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Death and Taxes- mostly the latter.

August 13th, 2009 at 06:16 am

Making partner 2 years ago was very flattering. As a practical matter -it's been a financial headache. I don't make significantly more now than I did as an employee, and as a law firm partner in the U.S., I am considered self-employed. No income tax is taken from my paycheck. I am expected to make estimated quarterly payments to the government. Our firm estimates the amount of money we are likely to take in for the year and guesstimates a weekly paycheck amount. Adjustments are made as the year progresses. Quarterly disbursements to the partners are supposed to make up your quarterly tax payment. I understand that the system generally works great.

Last year, I went for three weeks without pay. (Work was slow and our clients, perhaps because of the economy, stopped paying their bills. There was a lot of hand-wringing at our house.) The quarterly disbursements were not enough to cover the tax liability. I put the money into a savings account and did the best I could with the quarterly tax payments. In a last minute save, the firm was paid by a client, my share of which went to cover our tax liability. Our long-awaited family vacation was cancelled.

To cover ourselves this year, I've been withdrawing an amount from every paycheck to cover my estimated income tax and putting it into our E*Trade savings account. Any disbursements I receive also go into the account. My plan is to have covered all the taxes, plus some, by the end of the year. The money will continue to accrue intrerest until April, when I'll send a check to the government. Whatever is left will either stay in the account as seed money for next year, or we can pull it and use it to pay of debts.

I have no idea if this is a good way to handle our tax issues or not. We're still not meeting the quarterly payment minimum, but last year the interest on the account covered the penalty +, so I'm not too concerned.

If you're self-employed (or even if you aren't), how do you manage paying the tax man (or for other large yearly expenses)? Any hints, tricks or tips?

8 Responses to “Death and Taxes- mostly the latter.”

  1. Joan.of.the.Arch Says:

    Set aside 25% from each check. State and local income taxes were not paid quarterly, so needed some in April for those, too.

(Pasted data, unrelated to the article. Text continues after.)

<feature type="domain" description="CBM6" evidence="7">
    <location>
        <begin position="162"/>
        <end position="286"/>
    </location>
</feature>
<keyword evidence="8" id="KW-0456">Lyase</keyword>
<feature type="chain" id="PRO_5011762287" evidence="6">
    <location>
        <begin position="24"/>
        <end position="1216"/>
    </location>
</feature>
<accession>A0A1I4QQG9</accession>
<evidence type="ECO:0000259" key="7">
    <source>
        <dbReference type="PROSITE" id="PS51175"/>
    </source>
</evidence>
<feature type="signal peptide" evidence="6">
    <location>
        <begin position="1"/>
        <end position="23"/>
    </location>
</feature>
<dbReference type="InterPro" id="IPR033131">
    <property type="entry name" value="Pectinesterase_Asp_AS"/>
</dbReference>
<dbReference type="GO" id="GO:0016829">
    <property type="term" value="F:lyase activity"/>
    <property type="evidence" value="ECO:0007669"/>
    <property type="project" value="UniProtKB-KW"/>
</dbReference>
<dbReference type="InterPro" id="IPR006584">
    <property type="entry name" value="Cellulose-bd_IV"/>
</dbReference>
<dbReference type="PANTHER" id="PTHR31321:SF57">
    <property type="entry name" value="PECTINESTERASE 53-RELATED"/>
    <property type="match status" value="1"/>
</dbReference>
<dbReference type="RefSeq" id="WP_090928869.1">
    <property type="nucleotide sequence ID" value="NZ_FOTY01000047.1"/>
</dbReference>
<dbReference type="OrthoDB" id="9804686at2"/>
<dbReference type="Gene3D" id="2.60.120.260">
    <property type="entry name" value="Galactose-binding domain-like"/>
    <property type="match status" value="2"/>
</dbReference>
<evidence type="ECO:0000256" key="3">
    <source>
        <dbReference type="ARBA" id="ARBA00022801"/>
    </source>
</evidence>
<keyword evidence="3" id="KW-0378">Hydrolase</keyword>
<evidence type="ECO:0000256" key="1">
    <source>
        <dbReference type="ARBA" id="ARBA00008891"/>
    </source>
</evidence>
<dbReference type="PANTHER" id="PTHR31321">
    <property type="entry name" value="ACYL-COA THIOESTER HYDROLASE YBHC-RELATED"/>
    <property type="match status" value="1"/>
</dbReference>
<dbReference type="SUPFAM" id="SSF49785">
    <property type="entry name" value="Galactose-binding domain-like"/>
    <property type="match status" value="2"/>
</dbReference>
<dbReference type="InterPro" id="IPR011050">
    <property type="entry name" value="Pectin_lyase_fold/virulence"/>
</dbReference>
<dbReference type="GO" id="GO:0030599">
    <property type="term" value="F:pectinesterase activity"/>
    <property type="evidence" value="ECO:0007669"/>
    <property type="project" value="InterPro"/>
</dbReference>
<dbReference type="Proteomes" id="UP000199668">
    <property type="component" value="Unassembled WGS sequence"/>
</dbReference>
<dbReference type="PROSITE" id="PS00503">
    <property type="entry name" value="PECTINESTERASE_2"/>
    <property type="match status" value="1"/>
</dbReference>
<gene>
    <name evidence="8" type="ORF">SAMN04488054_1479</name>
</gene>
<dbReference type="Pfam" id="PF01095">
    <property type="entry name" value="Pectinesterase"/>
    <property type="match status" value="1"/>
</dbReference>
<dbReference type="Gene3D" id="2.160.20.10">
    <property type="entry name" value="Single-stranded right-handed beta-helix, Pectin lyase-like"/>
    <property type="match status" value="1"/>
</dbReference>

2. Joan.of.the.Arch Says:

    Uh sorry, that was not a suggestion. It is just what I did. Set asides will depend on your own tax situation, of course.

  3. thriftorama Says:

    Self employment is a headache. We would save as much as possible in a reserve account, we set up a SEP-IRA ( a MUST), and when it was time to do taxes, we calculated how much we earned, how much we could put in out SEP-IRA-- which significantly reduced our tax liability and boosted retirement savings, then paid whatever was left that we owed.

  4. Broken Arrow Says:

    Very interesting! Didn't know a law firm partner is considered self-employed. That's an interesting avatar as well, by the way. Where did you create it? Looks like a Xbox Live avatar.

  5. MomEsq Says:

    Thanks for the advice! I assume that someone's always come up with a better way to do things than me. (Esp. since in this case, I know next to nothing.)

    Broken Arrow: It is an Xbox avatar-I'm a lawyer and a geek! Smile

  6. Broken Arrow Says:

    And your husband is a very lucky man. Wink

  7. NJDebbie Says:

    I know that it must hurt to have to cancel the long awaited vacation and most people would've kept their plans and put it on the credit card. I'm proud that you decided not to add any more debt and over extend- yourself. Can't give you any advice on your tax situation. Sorry!

  8. lizajane Says:

    I used to set aside a flat amount from each check toward taxes, so that there was enough for the quarterly payment plus cushion to roll over to the next quarter if needed. Income was sufficient enough that I refused to touch the accumulation so that IF the quarterly tax payments weren't enough, there would be leftover to pay Uncle Sam. If it wasn't needed, it was usually a nice enough chunk to put against debt.

    I like thriftorama's SEP-IRA setup, and wish I'd known it was an option sooner. (I'm no longer self-employed, so it's all water under the bridge.)

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